Words by Sean Moeller, Illustration by Johnnie Cluney, Recording engineered by Mike Gentry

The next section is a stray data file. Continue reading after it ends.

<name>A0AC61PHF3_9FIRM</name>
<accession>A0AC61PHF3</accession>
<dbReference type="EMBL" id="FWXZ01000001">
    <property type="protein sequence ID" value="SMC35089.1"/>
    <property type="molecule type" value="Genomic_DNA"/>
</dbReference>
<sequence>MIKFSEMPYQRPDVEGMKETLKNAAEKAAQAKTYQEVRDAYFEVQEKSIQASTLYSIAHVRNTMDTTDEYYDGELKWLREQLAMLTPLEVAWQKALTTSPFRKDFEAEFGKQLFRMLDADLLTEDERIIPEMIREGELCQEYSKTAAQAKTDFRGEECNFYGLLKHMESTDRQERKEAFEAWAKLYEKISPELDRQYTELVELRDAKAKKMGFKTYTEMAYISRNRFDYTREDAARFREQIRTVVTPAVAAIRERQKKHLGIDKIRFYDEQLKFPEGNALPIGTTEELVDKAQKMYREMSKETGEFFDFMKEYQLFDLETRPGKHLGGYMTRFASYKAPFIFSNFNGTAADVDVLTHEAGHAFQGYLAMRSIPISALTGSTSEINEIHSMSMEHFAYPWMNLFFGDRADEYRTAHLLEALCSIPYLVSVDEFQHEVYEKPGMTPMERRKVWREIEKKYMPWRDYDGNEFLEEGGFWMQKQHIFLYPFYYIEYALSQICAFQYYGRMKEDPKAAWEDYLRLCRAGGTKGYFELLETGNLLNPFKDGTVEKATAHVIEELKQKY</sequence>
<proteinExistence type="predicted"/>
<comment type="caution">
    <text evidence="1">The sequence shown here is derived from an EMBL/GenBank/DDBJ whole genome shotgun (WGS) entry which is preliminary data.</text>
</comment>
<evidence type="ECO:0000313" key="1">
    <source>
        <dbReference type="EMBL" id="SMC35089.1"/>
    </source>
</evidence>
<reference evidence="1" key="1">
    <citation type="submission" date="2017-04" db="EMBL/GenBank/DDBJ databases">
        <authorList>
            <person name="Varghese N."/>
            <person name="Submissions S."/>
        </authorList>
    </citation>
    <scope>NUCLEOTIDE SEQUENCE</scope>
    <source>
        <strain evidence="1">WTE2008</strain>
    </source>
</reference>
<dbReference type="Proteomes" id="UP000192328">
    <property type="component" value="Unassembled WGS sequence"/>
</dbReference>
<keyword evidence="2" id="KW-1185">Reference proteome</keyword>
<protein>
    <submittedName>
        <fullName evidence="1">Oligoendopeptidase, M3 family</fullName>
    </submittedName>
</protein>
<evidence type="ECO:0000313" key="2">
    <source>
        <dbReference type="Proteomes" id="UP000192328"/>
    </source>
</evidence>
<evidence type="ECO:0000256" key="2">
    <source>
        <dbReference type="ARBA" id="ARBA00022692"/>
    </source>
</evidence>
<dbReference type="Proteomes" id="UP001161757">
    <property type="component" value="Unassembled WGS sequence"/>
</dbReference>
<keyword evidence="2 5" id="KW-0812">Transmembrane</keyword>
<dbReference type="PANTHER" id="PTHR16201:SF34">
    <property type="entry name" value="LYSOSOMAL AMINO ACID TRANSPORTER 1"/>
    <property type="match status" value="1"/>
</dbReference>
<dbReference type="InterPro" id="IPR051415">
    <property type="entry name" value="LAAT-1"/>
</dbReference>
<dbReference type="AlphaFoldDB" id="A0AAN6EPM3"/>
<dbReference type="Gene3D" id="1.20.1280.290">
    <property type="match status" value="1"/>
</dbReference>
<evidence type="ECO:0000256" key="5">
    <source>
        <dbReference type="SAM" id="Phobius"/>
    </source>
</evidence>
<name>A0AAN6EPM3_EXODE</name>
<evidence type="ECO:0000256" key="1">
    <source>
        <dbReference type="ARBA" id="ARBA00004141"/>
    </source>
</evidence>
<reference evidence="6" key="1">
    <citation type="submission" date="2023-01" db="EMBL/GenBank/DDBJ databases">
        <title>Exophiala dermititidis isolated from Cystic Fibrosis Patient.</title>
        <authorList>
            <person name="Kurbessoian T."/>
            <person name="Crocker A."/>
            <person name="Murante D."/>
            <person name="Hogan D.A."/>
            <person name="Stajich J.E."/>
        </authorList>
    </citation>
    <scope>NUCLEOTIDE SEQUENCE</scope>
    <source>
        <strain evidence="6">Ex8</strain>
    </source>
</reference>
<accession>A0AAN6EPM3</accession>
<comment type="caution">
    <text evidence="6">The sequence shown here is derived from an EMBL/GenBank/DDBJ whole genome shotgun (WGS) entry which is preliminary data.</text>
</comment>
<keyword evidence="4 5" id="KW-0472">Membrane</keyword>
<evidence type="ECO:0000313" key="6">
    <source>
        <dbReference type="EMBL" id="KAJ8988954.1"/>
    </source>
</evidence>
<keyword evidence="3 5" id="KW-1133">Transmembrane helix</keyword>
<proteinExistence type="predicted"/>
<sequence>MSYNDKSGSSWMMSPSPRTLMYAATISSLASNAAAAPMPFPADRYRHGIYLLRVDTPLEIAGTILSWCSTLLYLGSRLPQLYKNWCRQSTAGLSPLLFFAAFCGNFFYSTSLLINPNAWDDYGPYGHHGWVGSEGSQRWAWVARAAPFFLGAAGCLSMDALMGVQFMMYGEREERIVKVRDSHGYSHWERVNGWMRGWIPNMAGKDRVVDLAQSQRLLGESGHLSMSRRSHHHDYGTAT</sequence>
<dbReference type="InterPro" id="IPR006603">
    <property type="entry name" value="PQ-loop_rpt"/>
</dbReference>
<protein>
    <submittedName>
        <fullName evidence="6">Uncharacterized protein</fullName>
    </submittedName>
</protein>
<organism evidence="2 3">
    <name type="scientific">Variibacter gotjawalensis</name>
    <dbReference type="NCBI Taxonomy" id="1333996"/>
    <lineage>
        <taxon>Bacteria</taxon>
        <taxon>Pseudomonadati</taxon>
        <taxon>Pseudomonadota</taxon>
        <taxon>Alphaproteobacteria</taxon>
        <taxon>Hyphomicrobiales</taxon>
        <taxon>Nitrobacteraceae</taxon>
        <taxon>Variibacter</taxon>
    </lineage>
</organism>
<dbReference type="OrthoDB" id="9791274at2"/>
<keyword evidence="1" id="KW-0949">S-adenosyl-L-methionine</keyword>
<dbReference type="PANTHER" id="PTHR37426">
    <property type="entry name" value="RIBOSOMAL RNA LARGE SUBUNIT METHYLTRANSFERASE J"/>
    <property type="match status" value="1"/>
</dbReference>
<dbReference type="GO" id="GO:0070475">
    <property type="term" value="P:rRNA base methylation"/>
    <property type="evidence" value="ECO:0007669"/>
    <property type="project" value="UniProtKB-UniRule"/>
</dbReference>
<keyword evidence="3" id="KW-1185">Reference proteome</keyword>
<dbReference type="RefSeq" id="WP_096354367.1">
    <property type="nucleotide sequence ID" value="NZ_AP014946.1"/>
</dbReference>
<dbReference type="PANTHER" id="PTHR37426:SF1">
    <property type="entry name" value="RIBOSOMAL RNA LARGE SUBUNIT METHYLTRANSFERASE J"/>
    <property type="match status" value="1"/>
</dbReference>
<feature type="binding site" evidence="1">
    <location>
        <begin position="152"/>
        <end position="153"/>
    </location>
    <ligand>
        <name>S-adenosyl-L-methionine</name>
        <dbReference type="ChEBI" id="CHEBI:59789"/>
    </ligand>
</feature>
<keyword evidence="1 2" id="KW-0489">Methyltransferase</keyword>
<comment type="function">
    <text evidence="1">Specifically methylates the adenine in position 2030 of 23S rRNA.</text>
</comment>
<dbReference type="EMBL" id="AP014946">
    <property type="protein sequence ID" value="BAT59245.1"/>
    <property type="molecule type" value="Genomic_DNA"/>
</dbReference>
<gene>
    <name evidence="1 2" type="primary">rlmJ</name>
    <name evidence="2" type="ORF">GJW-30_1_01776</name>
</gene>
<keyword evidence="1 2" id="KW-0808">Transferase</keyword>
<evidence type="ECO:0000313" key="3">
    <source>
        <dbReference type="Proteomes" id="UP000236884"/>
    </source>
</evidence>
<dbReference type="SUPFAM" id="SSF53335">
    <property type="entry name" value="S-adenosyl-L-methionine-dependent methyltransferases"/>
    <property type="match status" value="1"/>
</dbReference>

Being in the good graces of the woman that you love is about as important as it gets. You must be sweet and understanding. You must remind her that you're less of a person than she is, for most of the time this is absolutely true. She is a nicer and a more caring person than you'll ever be. You should try to pick up after yourself so that she doesn't have to. You should apologize profusely when you don't, and you know that you won't pick up after yourself as often or as well as she would like, so you'll be apologizing a lot. You should try to be better about it. You should kiss and hug much and you should mean all of your sweet nothings so that they aren't just nothings. She'll see through empty phrases and token embraces. The San Antonio, Texas, four-piece Hacienda know the ways of the woman and they have taken it upon themselves to chronicle their heartfelt feelings in song, so maybe they can keep their women happier for greater stretches of time than they otherwise would. They sound as if they've done their fair share of explaining at the ends of nights and yet, we hear the three brothers and cousin sounding as if they're the best husband and boyfriends a girl could ever want. They are loyal to a fault and they find those beautiful parts, those hidden beauties in every aspect of the women they're spending their time with. It's an endearing sort of adoration or infatuation that sounds as if it would be exactly what you'd want out of a relationship. There are those moments of relationships going sour, but we get the feeling that the boys of Hacienda were blindsided by the dissolution of them, that they probably didn't deserve the treatment they were given. Abraham, Rene and Jaime Villanueva, along with their cousin Dante Schwebel, make us crave the person we love the most. They make us yearn for getting a big gulp of country air. They make our mouths water for backyard BBQs, homemade potato salad and being surrounded by our immediate and extended families as far down the line as we can possibly get. The songs on their debut "Loud Is The Night," follow-up "Big Red & Barbacoa" and the just-mixed upcoming album that they recorded with friend and confidante, Dan Auerbach of the Black Keys, are the kinds of songs that are peppered with those little firecrackers that you can feel going off in your blood when life is treating you right, when you can feel that gleam in your mouth, when you feel like going out and being sociable and taking all of the splendors in that you're able to handle. They are songs that feel savage, that feel like the brightest moonlight tinged with the golden-brownest liquor, that feel like you would like to feel most often. They are full of the fruits of life, even if they get bittersweet from time-to-time. It's as if they've taken stock in what matters most to them and devoted themselves to retaining all of it - every last little bit - and savoring it. It would be hard not to consider them one of the criminally unknown American rock and roll bands right now.